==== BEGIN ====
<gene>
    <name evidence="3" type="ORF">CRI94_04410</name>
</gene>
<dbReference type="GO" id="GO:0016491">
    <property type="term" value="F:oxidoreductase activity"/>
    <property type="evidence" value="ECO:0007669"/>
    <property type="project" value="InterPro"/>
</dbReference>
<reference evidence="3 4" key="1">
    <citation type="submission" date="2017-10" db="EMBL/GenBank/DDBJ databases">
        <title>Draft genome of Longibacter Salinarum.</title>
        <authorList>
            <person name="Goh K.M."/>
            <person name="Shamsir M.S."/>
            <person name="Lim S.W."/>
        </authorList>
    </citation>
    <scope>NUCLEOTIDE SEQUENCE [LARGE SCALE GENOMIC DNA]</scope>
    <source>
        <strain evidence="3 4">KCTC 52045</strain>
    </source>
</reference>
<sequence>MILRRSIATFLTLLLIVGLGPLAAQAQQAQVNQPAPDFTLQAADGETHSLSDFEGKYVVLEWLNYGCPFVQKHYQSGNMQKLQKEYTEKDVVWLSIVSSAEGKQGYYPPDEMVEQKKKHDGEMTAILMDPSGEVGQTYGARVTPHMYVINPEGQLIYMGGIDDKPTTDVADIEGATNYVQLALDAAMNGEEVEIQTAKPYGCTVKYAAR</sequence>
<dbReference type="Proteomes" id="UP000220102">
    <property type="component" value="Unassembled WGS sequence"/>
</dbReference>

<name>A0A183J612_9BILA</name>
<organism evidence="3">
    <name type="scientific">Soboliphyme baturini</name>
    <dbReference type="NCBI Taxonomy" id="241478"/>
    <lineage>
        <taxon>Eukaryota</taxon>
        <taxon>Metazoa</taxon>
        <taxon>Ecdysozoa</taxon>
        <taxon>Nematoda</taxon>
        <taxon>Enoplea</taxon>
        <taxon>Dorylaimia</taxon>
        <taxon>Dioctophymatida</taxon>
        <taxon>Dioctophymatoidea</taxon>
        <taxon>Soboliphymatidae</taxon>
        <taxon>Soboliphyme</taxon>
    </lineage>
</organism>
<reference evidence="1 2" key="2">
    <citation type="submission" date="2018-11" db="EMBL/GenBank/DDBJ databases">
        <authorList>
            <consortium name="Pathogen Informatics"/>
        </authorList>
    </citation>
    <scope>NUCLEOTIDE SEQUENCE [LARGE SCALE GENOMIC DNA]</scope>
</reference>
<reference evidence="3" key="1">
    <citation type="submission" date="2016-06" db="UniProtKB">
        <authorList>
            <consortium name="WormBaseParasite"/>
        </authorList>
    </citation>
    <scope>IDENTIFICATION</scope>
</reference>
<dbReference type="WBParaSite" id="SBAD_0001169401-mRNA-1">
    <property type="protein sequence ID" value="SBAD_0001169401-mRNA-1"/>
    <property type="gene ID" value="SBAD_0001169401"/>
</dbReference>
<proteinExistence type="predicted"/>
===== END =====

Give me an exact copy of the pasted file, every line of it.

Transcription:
<gene>
    <name evidence="3" type="ORF">CRI94_04410</name>
</gene>
<dbReference type="GO" id="GO:0016491">
    <property type="term" value="F:oxidoreductase activity"/>
    <property type="evidence" value="ECO:0007669"/>
    <property type="project" value="InterPro"/>
</dbReference>
<reference evidence="3 4" key="1">
    <citation type="submission" date="2017-10" db="EMBL/GenBank/DDBJ databases">
        <title>Draft genome of Longibacter Salinarum.</title>
        <authorList>
            <person name="Goh K.M."/>
            <person name="Shamsir M.S."/>
            <person name="Lim S.W."/>
        </authorList>
    </citation>
    <scope>NUCLEOTIDE SEQUENCE [LARGE SCALE GENOMIC DNA]</scope>
    <source>
        <strain evidence="3 4">KCTC 52045</strain>
    </source>
</reference>
<sequence>MILRRSIATFLTLLLIVGLGPLAAQAQQAQVNQPAPDFTLQAADGETHSLSDFEGKYVVLEWLNYGCPFVQKHYQSGNMQKLQKEYTEKDVVWLSIVSSAEGKQGYYPPDEMVEQKKKHDGEMTAILMDPSGEVGQTYGARVTPHMYVINPEGQLIYMGGIDDKPTTDVADIEGATNYVQLALDAAMNGEEVEIQTAKPYGCTVKYAAR</sequence>
<dbReference type="Proteomes" id="UP000220102">
    <property type="component" value="Unassembled WGS sequence"/>
</dbReference>

<name>A0A183J612_9BILA</name>
<organism evidence="3">
    <name type="scientific">Soboliphyme baturini</name>
    <dbReference type="NCBI Taxonomy" id="241478"/>
    <lineage>
        <taxon>Eukaryota</taxon>
        <taxon>Metazoa</taxon>
        <taxon>Ecdysozoa</taxon>
        <taxon>Nematoda</taxon>
        <taxon>Enoplea</taxon>
        <taxon>Dorylaimia</taxon>
        <taxon>Dioctophymatida</taxon>
        <taxon>Dioctophymatoidea</taxon>
        <taxon>Soboliphymatidae</taxon>
        <taxon>Soboliphyme</taxon>
    </lineage>
</organism>
<reference evidence="1 2" key="2">
    <citation type="submission" date="2018-11" db="EMBL/GenBank/DDBJ databases">
        <authorList>
            <consortium name="Pathogen Informatics"/>
        </authorList>
    </citation>
    <scope>NUCLEOTIDE SEQUENCE [LARGE SCALE GENOMIC DNA]</scope>
</reference>
<reference evidence="3" key="1">
    <citation type="submission" date="2016-06" db="UniProtKB">
        <authorList>
            <consortium name="WormBaseParasite"/>
        </authorList>
    </citation>
    <scope>IDENTIFICATION</scope>
</reference>
<dbReference type="WBParaSite" id="SBAD_0001169401-mRNA-1">
    <property type="protein sequence ID" value="SBAD_0001169401-mRNA-1"/>
    <property type="gene ID" value="SBAD_0001169401"/>
</dbReference>
<proteinExistence type="predicted"/>